39. 39. Mega Trends of the Emerging Third Industrial Revolution in India Use of l Green seeker in agriculture helps identify less than optimal level of a specific fertilizer and the quantity needed; grain loss monitor helps determine the amount of grain being lost. Use of l Global Positioning Systems in precision farming to ensure appropriate use of inputs for productive results. Use of l Energy Efficient Farming and Water Conservation technologies in the agriculture sector shall ensure optimal use of resources. Use of l IT for farmers for optimum marketing of their produce as also for the consumers to locate their best producers and retailers. The major focus for the Second Green Revolution in India would be on : Increasing v soil fertility and soil conversation. Water harvesting and conservation of water resources in rural areas. v Economical v and effective use of water and natural fertilizers for increased agriculture productivity. Education v and training of farmers for increasing productivity and conservation of resources. Increased v focus on use of natural fertilizers and biotech penetration for increased yields and human health. VIII. A New Paradigm for Education is needed: To usher in the Third Industrial Revolution, it is important to create a new paradigm for education. The new paradigm should focus on creating capabilities powered by innovativeness and concern for sustainability rather than merely creating informed and trained manpower. In this respect, education, innovation and excellence have to be the tripod of the new education paradigm. A major shift from education-led knowledge to knowledge-powered education, knowledge-led research and knowledge-led innovation is required. We foresee a paradigm shift in education from mere dissemination of knowledge to an integral approach of knowledge sharing, knowledge management, knowledge creation and knowledge dissemination, with a focused attention on harnessing the power of innovation and creativity of the inspired and talented students and qualified and enlightened faculty. In this changed situation, the panchamrit of academia, R&D organizations, industry, government & society will become the hallmark of the educational strategy, especially in the universities and institutions of 36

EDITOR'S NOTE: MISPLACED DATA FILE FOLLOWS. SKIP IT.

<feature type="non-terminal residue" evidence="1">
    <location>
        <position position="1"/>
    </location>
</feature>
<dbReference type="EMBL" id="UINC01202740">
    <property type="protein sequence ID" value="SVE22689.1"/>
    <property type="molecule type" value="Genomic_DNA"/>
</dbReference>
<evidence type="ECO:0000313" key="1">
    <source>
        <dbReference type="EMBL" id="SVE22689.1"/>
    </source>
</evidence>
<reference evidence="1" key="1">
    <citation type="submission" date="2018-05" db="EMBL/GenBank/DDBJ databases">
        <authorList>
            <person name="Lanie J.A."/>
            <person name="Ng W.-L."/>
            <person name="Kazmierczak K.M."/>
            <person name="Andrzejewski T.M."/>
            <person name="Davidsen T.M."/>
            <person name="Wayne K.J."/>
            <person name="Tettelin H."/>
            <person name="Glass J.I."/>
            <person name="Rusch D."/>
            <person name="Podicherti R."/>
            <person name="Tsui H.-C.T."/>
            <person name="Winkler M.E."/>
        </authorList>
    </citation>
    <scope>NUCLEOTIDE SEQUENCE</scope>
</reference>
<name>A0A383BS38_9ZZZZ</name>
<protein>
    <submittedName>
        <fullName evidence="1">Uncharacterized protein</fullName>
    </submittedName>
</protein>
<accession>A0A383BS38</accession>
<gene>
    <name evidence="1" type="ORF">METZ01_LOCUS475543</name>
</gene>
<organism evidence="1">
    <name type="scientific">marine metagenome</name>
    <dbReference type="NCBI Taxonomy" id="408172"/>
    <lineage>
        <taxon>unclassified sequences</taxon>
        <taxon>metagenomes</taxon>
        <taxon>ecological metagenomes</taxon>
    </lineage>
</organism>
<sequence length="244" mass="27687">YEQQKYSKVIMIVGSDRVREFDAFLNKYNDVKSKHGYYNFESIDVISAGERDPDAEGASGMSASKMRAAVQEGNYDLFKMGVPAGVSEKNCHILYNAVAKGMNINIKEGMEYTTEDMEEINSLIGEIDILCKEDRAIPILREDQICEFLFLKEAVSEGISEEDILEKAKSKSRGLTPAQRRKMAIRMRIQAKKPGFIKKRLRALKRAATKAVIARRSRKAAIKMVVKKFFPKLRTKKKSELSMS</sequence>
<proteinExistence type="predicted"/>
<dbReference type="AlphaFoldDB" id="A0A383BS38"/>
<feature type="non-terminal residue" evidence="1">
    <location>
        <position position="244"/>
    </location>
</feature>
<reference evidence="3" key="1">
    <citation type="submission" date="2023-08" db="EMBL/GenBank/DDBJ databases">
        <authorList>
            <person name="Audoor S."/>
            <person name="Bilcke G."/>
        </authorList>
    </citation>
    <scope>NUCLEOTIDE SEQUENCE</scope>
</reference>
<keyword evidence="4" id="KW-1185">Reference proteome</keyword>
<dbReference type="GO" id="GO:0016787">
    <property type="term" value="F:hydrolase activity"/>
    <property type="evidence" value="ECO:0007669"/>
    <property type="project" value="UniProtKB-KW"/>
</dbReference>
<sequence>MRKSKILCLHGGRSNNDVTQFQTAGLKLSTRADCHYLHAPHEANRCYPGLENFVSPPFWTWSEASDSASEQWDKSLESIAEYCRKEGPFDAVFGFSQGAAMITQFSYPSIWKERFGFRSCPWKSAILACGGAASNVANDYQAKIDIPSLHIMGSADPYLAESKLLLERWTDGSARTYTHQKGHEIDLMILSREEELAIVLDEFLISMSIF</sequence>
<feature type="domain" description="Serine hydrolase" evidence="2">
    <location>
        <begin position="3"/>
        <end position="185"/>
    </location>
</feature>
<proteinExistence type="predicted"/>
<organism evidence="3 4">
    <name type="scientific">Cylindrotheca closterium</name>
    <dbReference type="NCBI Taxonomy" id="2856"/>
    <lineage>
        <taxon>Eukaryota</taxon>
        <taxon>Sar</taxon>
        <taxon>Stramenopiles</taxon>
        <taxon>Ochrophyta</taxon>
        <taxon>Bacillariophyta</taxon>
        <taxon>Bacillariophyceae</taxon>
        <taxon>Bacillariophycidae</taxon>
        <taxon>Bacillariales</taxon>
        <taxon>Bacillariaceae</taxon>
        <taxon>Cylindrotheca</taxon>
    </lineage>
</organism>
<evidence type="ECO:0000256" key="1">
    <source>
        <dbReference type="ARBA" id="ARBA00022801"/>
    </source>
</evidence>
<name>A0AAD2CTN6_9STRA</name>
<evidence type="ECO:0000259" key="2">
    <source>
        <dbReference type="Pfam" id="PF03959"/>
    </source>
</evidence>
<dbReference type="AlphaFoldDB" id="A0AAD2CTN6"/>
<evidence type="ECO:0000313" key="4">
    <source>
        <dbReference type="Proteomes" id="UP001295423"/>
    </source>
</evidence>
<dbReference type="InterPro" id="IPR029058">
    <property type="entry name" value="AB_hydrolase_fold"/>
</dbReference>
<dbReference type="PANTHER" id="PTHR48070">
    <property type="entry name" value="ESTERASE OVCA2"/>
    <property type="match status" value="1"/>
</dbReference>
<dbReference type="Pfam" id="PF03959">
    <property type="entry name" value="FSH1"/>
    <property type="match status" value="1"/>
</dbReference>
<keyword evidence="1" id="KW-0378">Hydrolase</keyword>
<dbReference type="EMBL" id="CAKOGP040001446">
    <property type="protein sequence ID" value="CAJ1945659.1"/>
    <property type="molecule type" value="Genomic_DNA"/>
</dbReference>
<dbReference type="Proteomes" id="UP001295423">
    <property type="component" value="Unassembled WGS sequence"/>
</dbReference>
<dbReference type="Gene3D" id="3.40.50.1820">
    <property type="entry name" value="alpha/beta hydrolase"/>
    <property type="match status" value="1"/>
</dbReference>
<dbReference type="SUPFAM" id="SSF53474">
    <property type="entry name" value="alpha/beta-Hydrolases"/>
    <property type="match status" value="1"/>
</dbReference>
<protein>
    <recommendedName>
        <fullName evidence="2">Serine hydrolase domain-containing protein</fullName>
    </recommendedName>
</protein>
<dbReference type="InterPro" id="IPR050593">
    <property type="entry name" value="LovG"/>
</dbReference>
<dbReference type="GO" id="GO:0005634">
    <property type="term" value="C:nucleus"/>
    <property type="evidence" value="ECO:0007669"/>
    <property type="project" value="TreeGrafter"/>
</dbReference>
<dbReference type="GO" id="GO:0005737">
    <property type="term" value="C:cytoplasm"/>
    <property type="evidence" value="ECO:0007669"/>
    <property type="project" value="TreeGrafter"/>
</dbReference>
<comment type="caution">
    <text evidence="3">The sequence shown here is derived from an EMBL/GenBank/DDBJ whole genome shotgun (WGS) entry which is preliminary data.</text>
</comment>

40. 40. higher learning. This will call for a renewed attention to Technology Parks, Technology Incubation and Product Innovation Centres and enabling structures for fostering student and faculty start-ups in the science and technological universities and institutions of higher learning. In fact, the universities of tomorrow will be transformed into global knowledge enterprises with the mantra “Knowledge to Prosperity” as the hallmark of the university system. This will then be a win-win situation for the knowledge creators as well as the industries. The society and the government will be greatly benefitted by such a sustained focus on creation and dissemination of knowledge and the transformation of knowledge to prosperity through strong and effective industry-academia partnerships. The universities in India and for that reason around the world have to revisit their vision and their planned activities from the point of view of shaping the universities of tomorrow into global knowledge enterprises. Summary The Third Industrial Revolution will usher in a new era of knowledge led education, industry relevant research and product innovation to power the growth of new age enterprises fuelled by the convergence of abundant energy and the power of communication technologies. The Power of Mind, the Power of Connectivity and the Power of Networking shall then create a new global order in which human excellence shall surpass human imagination, creating productive employment for humanity and thus assuring a quality of life to live with dignity and honour to justify human existence on Planet Mother Earth. That is the promise of the New Knowledge Age which will be realized with the convergence of the New Energy and Information and Communication Revolution. The Third Industrial Revolution offers a renewed hope for accelerated growth of prosperity with focus on quality, green productivity, reliability, environmental sustainability and above all, care and concern for society and human values. The Third Industrial Revolution thus promises a new industrial age in which prosperity and happiness together will be the hallmark of industrial activity compared to the unfair prosperity and unhappiness witnessed during the Second Industrial Revolution. Prof P. B. Sharma, Vice Chancellor, Delhi Technological University 37